• the four automatic qualifiers France, Germany, Spain and the United Kingdom;
  • the top 10 countries from the 2004 final (other than the automatic qualifiers);
  • the top 10 countries from the 2005 semi-final.

The final was held on 21 May 2005 at 21:00 (CET) and was won by Greece.

Countries in bold automatically qualified for the Eurovision Song Contest 2006 Final.

Draw Country Language[3] Artist Song English translation Place Points
01  Hungary Hungarian NOX "Forogj, világ!" Spin, World 12 97
02  United Kingdom English Javine "Touch My Fire" 22 18
03  Malta English Chiara "Angel" 2 192
04  Romania English Luminiţa Anghel and Sistem "Let Me Try" 3 158
05  Norway English Wig Wam "In My Dreams" 9 125
06  Turkey Turkish Gülseren "Rimi Rimi Ley" 13 92
07  Moldova English, Romanian Zdob şi Zdub "Bunica Bate Toba" Grandmamma Beats The Drum 6 148
08  Albania English Ledina Çelo "Tomorrow I Go" 16 53
09  Cyprus English Constantinos Christoforou "Ela Ela (Come Baby)" 18 46
10  Spain Spanish Son de Sol "Brujería" Witchcraft 21 28
11  Israel English, Hebrew Shiri Maimon "Hasheket Shenish'ar"
(השקט שנשאר)
The Silence That Remains 4 154
12  Serbia and Montenegro Montenegrin [4] No Name "Zauvijek moja" (Заувијек моја) Forever Mine 7 137
13  Denmark English Jakob Sveistrup "Talking to You" 9[5] 125
14  Sweden English Martin Stenmarck "Las Vegas" 19 30
15  Macedonia English Martin Vučić "Make My Day" 17 52
16  Ukraine English, Ukrainian, Russian GreenJolly "Razom nas bahato"
(Разом нас багато)
Together We Are Many 19[5] 30
17  Germany English Gracia Baur "Run & Hide" 24 4
18  Croatia Croatian Boris Novković & Lado Members "Vukovi umiru sami" Wolves Die Alone 11 115
19  Greece English Helena Paparizou "My Number One" 1 230
20  Russia English Natalia Podolskaya "Nobody Hurt No One" 15 57
21  Bosnia and Herzegovina English Feminnem "Call Me" 14 79
22  Switzerland English Vanilla Ninja "Cool Vibes" 8 128
23  Latvia English Walters and Kazha "The War Is Not Over" 5 153
24  France French Ortal "Chacun pense à soi" Everyone Thinks of Themselves 23 11

Note that Serbia and Montenegro withdrew from the 2006 contest and so their automatic spot in the final was given to Croatia.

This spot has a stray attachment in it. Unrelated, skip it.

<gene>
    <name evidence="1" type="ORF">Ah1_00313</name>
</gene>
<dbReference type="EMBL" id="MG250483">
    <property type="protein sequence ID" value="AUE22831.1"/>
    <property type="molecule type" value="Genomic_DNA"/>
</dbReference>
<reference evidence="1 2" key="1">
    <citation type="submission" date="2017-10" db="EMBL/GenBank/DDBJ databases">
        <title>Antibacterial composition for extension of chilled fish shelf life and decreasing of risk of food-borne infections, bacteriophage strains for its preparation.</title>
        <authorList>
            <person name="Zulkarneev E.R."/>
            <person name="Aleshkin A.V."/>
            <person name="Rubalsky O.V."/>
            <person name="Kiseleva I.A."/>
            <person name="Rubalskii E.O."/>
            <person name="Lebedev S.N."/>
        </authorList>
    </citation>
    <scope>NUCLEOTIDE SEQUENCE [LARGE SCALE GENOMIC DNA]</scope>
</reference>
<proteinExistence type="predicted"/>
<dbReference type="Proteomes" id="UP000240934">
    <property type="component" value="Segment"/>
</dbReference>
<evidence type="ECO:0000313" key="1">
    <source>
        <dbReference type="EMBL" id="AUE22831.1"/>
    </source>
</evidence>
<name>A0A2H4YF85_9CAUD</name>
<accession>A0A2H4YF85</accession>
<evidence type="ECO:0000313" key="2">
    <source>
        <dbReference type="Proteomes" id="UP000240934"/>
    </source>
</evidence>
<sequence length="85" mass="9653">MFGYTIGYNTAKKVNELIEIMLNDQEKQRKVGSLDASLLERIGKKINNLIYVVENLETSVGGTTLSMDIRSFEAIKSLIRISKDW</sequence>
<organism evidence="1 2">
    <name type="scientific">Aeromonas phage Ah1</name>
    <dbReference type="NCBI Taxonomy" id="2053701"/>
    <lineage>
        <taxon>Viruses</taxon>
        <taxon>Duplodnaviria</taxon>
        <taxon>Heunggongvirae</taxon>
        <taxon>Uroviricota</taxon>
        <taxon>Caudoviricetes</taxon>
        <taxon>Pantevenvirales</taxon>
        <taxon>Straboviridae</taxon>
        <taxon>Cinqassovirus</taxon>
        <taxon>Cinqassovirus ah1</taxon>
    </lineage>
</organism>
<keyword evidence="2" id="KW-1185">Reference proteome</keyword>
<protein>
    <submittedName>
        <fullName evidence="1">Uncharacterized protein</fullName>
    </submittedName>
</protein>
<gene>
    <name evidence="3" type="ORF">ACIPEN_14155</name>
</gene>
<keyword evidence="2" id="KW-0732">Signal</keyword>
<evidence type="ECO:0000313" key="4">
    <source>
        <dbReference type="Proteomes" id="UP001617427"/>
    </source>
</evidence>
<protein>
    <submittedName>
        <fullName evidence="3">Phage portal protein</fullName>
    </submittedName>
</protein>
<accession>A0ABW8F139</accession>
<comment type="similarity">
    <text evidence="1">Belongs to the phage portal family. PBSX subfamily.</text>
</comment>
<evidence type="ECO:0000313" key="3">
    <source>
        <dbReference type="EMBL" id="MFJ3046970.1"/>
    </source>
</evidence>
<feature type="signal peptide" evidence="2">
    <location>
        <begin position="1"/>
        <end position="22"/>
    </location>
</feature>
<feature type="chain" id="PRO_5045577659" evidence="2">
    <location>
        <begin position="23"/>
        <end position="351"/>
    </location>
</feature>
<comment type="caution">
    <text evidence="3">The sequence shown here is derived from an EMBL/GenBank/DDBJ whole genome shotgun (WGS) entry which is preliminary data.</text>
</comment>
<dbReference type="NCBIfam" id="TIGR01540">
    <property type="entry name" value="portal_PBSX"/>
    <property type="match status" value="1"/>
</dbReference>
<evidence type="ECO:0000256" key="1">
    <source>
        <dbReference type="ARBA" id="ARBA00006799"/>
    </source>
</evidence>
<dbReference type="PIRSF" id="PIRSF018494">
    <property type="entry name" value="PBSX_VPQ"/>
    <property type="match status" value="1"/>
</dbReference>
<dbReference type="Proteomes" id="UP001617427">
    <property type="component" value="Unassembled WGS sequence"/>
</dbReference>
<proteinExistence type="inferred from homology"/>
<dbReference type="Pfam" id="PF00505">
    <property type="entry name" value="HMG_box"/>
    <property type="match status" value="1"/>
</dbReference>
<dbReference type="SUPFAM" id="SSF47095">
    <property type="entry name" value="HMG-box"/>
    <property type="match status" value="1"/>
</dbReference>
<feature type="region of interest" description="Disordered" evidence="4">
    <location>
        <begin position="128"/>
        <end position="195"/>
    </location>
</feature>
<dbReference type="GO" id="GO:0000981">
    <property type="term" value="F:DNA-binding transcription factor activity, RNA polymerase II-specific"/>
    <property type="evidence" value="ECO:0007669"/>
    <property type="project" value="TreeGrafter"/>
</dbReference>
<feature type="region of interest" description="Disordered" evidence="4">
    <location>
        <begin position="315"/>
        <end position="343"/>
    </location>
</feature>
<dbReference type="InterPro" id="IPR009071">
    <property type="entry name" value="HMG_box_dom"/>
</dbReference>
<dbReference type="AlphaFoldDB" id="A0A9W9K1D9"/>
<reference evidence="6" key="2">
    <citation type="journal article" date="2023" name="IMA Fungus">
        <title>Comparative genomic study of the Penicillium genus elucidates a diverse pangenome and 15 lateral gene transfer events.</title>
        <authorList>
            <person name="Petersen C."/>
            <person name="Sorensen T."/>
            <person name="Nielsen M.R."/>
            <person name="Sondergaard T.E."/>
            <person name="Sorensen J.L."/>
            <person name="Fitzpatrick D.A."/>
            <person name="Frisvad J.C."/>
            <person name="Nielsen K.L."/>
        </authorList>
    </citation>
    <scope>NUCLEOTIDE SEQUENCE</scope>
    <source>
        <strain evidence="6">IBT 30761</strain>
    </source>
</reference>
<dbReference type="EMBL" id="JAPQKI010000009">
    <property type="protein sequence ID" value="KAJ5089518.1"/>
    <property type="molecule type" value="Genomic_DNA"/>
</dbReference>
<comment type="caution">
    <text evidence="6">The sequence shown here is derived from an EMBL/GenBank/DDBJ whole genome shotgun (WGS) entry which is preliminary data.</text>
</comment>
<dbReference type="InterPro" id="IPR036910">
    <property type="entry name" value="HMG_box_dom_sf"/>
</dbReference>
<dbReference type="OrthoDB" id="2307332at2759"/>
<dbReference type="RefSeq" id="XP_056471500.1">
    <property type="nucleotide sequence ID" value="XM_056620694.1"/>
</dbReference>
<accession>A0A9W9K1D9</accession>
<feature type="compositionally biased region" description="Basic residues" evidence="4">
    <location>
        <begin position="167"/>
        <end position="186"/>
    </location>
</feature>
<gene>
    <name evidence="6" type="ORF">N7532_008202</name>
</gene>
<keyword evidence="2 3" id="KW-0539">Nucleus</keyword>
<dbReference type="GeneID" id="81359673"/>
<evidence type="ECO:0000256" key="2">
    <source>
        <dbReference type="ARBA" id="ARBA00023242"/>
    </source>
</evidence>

Voting during the final[edit]

The semi-finalist countries who did not qualify for the final gave their votes first, in order by performing order. Then, all the finalists gave their votes, in order of performance. Countries revealed their votes in the following order:

Score sheet[edit]

The EBU introduced an undisclosed threshold number of televotes that would have to be registered in each voting country in order to make that country's votes valid. If that number was not reached, the country's backup jury would vote instead. In the semi-final this affected Monaco, Andorra and Albania, and Andorra, Monaco and Moldova in the final.

Televoting Results
Total Score Austria Lithuania Portugal Monaco Belarus Netherlands Iceland Belgium Estonia Finland Andorra Bulgaria Ireland Slovenia Poland Hungary United Kingdom Malta Romania Norway Turkey Moldova Albania Cyprus Spain Israel Serbia and Montenegro Denmark Sweden Macedonia Ukraine Germany Croatia Greece Russia Bosnia and Herzegovina Switzerland Latvia France
Contestants Austria 30 7 10 5 1 1 6
Lithuania 17 5 4 8
Portugal 51 10 5 12 12 12
Moldova 207 8 10 8 10 8 4 5 3 6 3 7 6 6 5 12 1 12 3 8 1 10 6 10 12 4 6 12 6 10 5
Latvia 85 12 4 7 2 10 6 6 12 3 2 6 5 2 7 1
Monaco 22 10 2 10
Israel 158 2 6 12 12 10 3 1 12 4 7 4 5 6 6 8 6 5 7 3 4 3 4 1 5 3 8 3 8
Belarus 67 3 1 12 1 7 3 7 2 6 4 8 10 3
Netherlands 53 8 12 5 4 2 8 1 5 6 2
Iceland 52 6 3 8 10 2 4 10 7 2
Belgium 29 12 6 3 1 7
Estonia 31 5 6 1 2 1 1 3 12
Norway 164 2 6 1 5 2 12 2 6 12 2 10 3 7 7 3 7 2 8 2 4 7 4 12 8 2 6 4 7 5 6
Romania 235 10 10 7 3 8 5 8 1 4 4 5 8 1 8 12 8 10 7 7 12 12 12 12 5 7 5 5 1 7 1 12 3 5 4 6
Hungary 167 7 7 4 7 6 4 5 1 7 4 12 1 2 10 6 8 6 3 8 8 1 3 4 10 8 5 7 1 5 4
Finland 50 6 1 8 3 10 8 10 4
Macedonia 97 4 3 3 10 8 4 10 12 10 1 2 12 10 8
Andorra 27 7 4 6 10
Switzerland 114 1 8 2 2 8 6 12 10 2 5 5 3 1 2 2 5 3 2 2 4 3 6 3 3 2 2 7
Croatia 169 12 3 5 1 4 4 1 3 2 8 12 3 8 6 4 6 12 12 6 12 7 10 12 10 4
Bulgaria 49 5 7 4 10 6 1 8 7 1
Ireland 53 2 2 1 2 10 12 5 5 4 1 5 4
Slovenia 69 3 4 2 1 7 2 8 1 7 7 3 10 6 8
Denmark 185 6 7 5 10 12 10 7 7 8 8 12 10 7 10 4 3 12 8 12 5 6 2 4 7 2 1